Milk kefir and quark are two other fermented dairy products that have almost no lactose due to the good bacteria or probiotics in them. Caution: watch out for the added sugar in milk Kefir – unless you buy plain / unsweetened.

Is butter a lactose-free dairy product?

Butter is not lactose-free, although interestingly enough, it has a very low amount of lactose. One cup of butter (227 grams) contains only 0.1 grams of lactose. Most people have no problem digesting butter.

How can I tell if a dairy product is low in lactose (such as cheese)?

That’s a great question! Because lactose is a form of sugar – you can check sugar content in the Nutrition Facts on the product label. Fewer grams of sugar would indicate less lactose in the cheese (or other milk product). Conversely – higher amounts of sugar on the label would indicate more lactose.

Trace amounts of lactose would be less than 0.5 grams of lactose. Cheddar, parmesan and Swiss cheese (types that are natural, or aged) usually have a trace amounts of lactose. When these types of cheeses are made, the liquid that is drained off contains most of the lactose along with the whey. The lactose that is left in the cheese changes to lactic acid during the aging process (ripening) of the cheese. The very small amount of lactose in this type of cheese is not usually an issue for most people.

Low levels of lactose would be less than 5 grams of lactose. Cheeses that are not aged, like mozzarella, cream cheese and ricotta cheese have low levels of lactose. These cheeses are fresh, and unripened. During the cheese making process, not all of the lactose in the curd is converted to lactic acid, which results in a low level of lactose. Cottage cheese has extra milk or cream mixed in with the curd. These types of cheeses could definitely be a problem for lactose intolerant people.

Processed cheeses and cheese spreads contain lactose because whey or milk is added to them during processing, which increases the lactose level. Again – these products would likely be an issue for many people.

Alternative milks such as almond milk, coconut milk, hemp milk and soy milk do not contain lactose or milk sugar. They contain added sugars, unless they are specifically made without added sugar and marked ‘unsweetened’.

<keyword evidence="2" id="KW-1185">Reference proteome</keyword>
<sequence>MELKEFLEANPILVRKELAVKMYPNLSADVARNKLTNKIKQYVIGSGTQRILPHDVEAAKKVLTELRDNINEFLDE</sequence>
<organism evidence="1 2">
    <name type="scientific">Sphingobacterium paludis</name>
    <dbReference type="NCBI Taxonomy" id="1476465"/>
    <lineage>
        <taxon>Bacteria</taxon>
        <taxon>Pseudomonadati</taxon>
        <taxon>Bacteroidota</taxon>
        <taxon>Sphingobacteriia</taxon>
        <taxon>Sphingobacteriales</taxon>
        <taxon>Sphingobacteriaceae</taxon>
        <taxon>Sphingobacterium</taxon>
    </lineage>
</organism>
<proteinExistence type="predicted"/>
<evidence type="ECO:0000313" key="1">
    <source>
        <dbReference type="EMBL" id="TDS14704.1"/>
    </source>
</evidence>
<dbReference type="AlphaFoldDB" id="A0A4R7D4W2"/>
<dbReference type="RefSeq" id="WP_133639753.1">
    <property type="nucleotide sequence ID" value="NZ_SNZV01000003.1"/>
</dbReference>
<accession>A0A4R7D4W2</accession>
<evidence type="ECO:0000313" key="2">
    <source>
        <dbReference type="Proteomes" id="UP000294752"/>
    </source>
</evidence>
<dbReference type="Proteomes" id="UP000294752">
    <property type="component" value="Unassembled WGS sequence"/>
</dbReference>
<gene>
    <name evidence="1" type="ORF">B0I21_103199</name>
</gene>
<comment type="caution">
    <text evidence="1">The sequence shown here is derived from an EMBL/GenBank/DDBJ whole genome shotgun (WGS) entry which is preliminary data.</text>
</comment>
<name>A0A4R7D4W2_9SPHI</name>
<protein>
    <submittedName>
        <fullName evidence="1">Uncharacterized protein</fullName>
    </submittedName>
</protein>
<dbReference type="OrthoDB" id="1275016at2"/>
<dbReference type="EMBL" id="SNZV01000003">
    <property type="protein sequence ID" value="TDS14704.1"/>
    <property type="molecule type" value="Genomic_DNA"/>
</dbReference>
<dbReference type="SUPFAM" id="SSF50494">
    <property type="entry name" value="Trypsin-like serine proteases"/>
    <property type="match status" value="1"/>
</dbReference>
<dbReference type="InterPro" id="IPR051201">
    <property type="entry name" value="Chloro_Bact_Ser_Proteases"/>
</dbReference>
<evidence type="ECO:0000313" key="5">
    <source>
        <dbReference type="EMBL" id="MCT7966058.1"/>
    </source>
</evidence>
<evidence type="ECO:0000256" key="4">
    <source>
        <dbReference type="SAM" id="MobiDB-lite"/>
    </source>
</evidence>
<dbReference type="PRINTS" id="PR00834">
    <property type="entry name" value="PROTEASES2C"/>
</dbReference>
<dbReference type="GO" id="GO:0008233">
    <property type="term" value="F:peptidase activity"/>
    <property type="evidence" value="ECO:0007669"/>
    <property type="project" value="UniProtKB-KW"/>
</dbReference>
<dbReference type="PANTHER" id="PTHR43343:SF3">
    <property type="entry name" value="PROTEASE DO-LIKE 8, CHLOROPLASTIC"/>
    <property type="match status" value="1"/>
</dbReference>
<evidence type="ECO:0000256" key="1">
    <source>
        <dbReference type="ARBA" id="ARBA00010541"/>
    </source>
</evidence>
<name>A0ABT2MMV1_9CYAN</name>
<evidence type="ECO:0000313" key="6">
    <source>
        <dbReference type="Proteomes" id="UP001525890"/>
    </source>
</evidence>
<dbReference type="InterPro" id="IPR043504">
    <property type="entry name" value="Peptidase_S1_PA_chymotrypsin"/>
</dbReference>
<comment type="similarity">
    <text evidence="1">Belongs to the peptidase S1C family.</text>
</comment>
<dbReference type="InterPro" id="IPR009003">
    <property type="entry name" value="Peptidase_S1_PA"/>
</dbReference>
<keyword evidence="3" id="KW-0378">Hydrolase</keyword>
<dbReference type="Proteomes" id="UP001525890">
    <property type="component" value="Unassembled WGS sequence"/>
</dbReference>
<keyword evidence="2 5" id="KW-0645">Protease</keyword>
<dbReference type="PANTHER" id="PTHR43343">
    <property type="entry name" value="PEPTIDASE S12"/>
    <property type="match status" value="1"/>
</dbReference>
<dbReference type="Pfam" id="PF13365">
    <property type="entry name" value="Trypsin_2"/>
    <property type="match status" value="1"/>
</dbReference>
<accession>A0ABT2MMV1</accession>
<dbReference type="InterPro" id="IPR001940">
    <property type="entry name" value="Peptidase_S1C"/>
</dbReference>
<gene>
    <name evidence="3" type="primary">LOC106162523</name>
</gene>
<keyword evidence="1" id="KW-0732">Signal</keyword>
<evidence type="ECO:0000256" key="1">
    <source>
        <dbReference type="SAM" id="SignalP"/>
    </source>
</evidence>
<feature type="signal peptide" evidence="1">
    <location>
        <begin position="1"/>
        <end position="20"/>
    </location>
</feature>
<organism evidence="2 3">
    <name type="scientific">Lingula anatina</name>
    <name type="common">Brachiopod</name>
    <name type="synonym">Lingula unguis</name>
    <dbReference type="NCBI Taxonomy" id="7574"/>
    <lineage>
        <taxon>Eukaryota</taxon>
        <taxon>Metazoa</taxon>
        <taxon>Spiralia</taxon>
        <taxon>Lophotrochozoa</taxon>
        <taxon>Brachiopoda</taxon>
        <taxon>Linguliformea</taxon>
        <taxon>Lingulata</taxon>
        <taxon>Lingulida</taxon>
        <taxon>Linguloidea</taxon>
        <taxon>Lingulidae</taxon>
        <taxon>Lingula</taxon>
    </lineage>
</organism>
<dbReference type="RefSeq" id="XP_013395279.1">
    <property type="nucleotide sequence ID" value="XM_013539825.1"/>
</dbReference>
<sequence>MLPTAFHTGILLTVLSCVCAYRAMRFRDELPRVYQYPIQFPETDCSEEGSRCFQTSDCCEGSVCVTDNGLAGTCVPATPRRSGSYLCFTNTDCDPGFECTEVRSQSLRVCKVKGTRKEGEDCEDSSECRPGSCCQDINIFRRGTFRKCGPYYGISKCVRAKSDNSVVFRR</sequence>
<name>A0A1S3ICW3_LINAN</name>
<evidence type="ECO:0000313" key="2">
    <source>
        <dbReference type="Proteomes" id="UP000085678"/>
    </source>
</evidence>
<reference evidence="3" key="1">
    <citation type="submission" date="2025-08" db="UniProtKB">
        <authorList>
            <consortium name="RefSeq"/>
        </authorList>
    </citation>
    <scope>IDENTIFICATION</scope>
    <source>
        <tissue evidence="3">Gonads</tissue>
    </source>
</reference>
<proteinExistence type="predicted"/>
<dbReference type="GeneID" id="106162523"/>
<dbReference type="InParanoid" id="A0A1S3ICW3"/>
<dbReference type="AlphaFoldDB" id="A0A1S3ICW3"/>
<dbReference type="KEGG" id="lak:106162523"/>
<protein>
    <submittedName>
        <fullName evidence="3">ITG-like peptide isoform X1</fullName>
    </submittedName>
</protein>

Here’s a really short recap:

In simple terms – lactose intolerance is caused by a lack of the digestive enzyme lactase, which digests the milk sugar lactose. The degree of lactose intolerance depends upon the individual person.

It is interesting to note that lactose-free milk has exactly the same nutritional value as regular milk, although it might taste a bit sweeter. People who are lactose intolerant have many choices in the dairy aisle including lactose-free milk (the lactose has been neutralized), butter, yogurt, natural/ aged cheeses. Unripened cheeses such as ricotta, cottage cheese or mozzarella have more lactose and could be problematic for many people. Alternative milks made from seeds and nuts do not contain lactose.

Want to learn more about empowering foods, the foods that can give you all the energy you need to do everything you LOVE to do? Contact me and let’s chat!


Info Resources:

Lifehacker.com  – The Best Cheeses to Eat if You Are Lactose Intolerant

AZCentral –  How do dairies make lactose free milk?

Livestrong–  How is Lactose-Free Milk Made?

Prevention  – 6 Dairy Foods That Don’t Affect Lactose Intolerance


Copyright © 2018 Cathy Ormon – All Rights Reserved